- Date published:
12:30 pm, September 15th, 2014 - 14 comments
Categories: accountability, brand key, democracy under attack, election 2014, internet, Spying, telecommunications, us politics - Tags:
Even before Glenn Greenwald has produced his evidence tonight, John Key has started to front foot some of the damaging information to come. One of the things we have learned is that the GCSB had not only planned to carry out mass surveillance of New Zealanders communications, but that they had already installed the capability for so doing on the internet cable that connects New Zealand with the rest of the world.
Could this have been done without the knowledge of the people who own and manage this cable, the Southern Cross Cable Network?
The website for this company, shows that the key personnel have strong links with other telco companies, including Optus and Telecom NZ.
It’s also interesting to note that at the bottom of the list is this guy:
Frank Salley – Verizon
Frank is the currently Senior Engineer of Global Network Planning in Verizon having held various previous positions within Verizon and MCI, and has over 25 years of submarine cable experience.
And US company Verizon communications, has an interesting back story.
In May 2006, USA Today reported that Verizon, as well as AT&T and BellSouth, had given the National Security Agency landline phone records following the September 11 attacks.
The National Security Agency is currently collecting the telephone records of millions of US customers of Verizon, one of America’s largest telecoms providers, under a top secret court order issued in April.
The order, a copy of which has been obtained by the Guardian, requires Verizon on an “ongoing, daily basis” to give the NSA information on all telephone calls in its systems, both within the US and between the US and other countries.
The National Security Agency pays AT&T T -1%, Verizon and Sprint several hundred million dollars a year for access to 81% of all international phone calls into the US, according to a leaked inspector general’s report, which has been reported by the Washington Post, AP, and the New York Review of Books. In fact., this secret report says that “NSA maintains relationships with over 100 U.S. companies, underscoring that the U/S. has the “home-field advantage as the primary hub for worldwide communications,” the New York Review of Books reported in its August 15 issue. These secret cooperative agreements reveal that NSA pays surveillance fees to telcos and phone companies were first made public by Edward Snowden, the former NSA administrator, now resident in Russia.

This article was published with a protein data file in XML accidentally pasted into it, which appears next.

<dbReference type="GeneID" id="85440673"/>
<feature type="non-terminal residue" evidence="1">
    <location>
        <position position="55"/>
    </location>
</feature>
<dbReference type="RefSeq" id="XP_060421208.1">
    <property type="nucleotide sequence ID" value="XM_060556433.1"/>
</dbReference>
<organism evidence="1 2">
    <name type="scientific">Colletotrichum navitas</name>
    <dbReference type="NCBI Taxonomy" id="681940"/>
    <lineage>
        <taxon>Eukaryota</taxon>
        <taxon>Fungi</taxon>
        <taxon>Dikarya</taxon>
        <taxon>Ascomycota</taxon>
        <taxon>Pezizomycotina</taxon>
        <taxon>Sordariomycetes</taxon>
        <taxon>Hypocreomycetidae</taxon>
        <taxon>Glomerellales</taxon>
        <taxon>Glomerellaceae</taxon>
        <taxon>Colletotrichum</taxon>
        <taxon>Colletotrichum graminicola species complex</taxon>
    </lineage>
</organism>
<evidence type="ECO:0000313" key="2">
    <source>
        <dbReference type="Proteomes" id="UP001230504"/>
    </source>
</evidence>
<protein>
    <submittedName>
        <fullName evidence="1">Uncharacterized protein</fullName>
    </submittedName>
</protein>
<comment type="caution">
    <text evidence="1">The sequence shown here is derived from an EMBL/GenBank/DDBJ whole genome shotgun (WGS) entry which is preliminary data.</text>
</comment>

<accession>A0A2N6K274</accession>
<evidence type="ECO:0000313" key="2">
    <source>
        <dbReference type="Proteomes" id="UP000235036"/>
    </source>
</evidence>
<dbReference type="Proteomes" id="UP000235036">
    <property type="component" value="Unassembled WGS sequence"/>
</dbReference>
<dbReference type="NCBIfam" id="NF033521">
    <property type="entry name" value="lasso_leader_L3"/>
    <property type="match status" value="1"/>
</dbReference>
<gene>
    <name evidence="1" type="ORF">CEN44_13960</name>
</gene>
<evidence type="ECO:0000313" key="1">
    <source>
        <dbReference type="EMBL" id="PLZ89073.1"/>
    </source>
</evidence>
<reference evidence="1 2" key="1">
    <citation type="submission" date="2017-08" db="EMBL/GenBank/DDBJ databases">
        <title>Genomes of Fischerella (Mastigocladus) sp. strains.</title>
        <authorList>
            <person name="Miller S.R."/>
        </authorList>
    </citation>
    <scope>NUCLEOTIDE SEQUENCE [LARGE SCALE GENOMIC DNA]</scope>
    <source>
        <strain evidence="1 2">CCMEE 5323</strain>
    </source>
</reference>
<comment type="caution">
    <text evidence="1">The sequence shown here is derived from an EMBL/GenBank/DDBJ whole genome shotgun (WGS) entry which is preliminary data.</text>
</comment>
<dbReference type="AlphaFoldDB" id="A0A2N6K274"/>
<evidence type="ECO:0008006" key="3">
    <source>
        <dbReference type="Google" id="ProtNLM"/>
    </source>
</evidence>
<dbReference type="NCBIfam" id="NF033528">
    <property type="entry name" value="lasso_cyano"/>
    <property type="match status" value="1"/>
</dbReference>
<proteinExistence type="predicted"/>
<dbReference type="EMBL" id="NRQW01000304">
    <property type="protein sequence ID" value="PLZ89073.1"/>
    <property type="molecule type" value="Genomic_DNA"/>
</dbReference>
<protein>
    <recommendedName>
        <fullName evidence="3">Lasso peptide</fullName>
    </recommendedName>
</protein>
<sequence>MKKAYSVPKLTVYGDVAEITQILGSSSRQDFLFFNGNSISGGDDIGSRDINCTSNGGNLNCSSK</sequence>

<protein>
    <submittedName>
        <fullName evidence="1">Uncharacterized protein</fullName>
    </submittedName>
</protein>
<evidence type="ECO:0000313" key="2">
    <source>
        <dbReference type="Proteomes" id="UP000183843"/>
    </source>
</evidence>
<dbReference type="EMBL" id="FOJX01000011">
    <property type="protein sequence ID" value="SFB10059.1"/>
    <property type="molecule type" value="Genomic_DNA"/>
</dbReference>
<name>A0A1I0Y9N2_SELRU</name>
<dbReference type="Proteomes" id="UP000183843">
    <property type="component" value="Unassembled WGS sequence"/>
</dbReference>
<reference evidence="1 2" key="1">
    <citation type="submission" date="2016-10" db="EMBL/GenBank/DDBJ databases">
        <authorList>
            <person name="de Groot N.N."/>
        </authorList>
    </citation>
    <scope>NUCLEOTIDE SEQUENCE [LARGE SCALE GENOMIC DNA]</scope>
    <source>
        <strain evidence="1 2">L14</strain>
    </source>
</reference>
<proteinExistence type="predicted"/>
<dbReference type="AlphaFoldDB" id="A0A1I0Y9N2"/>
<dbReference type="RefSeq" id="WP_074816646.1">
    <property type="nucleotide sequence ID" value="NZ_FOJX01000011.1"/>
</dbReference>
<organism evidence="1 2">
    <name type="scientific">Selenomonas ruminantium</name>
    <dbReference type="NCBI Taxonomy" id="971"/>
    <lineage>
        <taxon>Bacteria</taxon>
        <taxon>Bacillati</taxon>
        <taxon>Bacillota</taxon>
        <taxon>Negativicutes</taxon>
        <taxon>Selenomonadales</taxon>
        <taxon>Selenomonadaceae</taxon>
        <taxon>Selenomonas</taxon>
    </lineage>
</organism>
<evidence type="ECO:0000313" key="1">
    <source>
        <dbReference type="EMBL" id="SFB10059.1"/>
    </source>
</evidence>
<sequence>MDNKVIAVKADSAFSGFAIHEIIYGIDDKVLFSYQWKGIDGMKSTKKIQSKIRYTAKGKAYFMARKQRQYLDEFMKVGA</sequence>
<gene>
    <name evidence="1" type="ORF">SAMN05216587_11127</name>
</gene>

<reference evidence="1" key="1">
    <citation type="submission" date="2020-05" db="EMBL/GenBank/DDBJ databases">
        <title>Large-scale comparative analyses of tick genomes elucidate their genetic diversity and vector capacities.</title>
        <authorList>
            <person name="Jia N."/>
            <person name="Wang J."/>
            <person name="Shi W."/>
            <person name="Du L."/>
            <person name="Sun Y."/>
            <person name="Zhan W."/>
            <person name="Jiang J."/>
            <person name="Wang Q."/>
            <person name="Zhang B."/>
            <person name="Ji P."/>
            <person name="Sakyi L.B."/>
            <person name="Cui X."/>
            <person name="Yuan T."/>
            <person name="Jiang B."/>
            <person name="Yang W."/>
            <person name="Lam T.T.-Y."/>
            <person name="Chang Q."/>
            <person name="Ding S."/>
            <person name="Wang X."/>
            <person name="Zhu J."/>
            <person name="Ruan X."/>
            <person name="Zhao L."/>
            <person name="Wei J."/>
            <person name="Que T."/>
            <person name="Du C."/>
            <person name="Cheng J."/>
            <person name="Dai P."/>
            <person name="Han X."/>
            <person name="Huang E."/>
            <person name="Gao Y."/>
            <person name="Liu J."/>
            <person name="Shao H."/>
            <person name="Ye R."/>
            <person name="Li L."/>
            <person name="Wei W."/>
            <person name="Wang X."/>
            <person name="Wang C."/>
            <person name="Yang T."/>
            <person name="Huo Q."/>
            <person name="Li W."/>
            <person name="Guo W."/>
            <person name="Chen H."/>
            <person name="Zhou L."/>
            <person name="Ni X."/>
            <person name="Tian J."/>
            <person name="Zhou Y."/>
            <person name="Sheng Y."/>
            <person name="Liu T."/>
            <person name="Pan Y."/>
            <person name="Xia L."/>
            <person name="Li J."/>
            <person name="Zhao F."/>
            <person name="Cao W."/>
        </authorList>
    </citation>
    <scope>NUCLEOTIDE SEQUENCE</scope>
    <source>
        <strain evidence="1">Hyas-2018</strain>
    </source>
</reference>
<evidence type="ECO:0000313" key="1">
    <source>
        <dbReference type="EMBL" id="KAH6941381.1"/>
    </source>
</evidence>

This adds weight to some of the Gordon Campbell’s arguments in his latest excellent article. he argues that the GCSB, and John Key would not have been planning, and beginning to implement the tapping of the Southern Cross cable, without the say so of the the US’s NSA (National Security Agency):
Think about it. It may seem (marginally) plausible that Key should suddenly backtrack on a GCSB programme that he would surely have known about since its inception. Yet could he also in the process, significantly abridge a surveillance system seen as integral to the Five Eyes arrangement ? Logically, that seems highly unlikely. We like to think that we punch above our weight, but outpunching the NSA and unilaterally pulling the plug on a system that has been endorsed by our Five Eyes partners – such that they then wouldn’t be able to implement the system as a whole ? This would be the security intelligence version of withdrawing from the ANZUS pact. Key’s explanation simply doesn’t make sense.
Also discussed by Campbell, and many others, is the way John key (and GCSB boss Ian Fletcher) have overseen the expansion of the GCSB’s role into “economic security” and the support of multinational corporates with respect to things such as trade, the TPPA, and, in the Dotcom case, the interests of Hollywood corporations, Campbell explains:
Surely, we need an independent foreign policy and a security system that protects our own interests – and not those of the business rivals of our main trading partner? In this respect, the Trans Pacific Partnership (which pointedly excludes China) has always been a de facto defence and security pact as much as it is trade deal. Dig down one level with the TPP and you find that even conservative analysts such as Professor Jagdish Bhagwati regard the TPP as being driven by US corporate interests that bear little relation to free trade. Increasingly, the same can be said of the economic espionage activities that are now entwined with the operations of the Five Eyes arrangement.
As a refresher of some of the issues, see Andre Vance’s article of 20 August 2013, “Demystifying the GCSB bill”
The claims made today by journalist Glenn Greenwald that the Southern Cross undersea cables have been tapped into or accessed are total nonsense said the CEO Anthony Briscoe today.
The cables, which link New Zealand to Australia, the Pacific and the United States, are untouched, Mr Briscoe noted.
“I can tell you quite categorically there is no facility by the NSA, the GCSB or anyone else on the Southern Cross cable network.”
More at the link.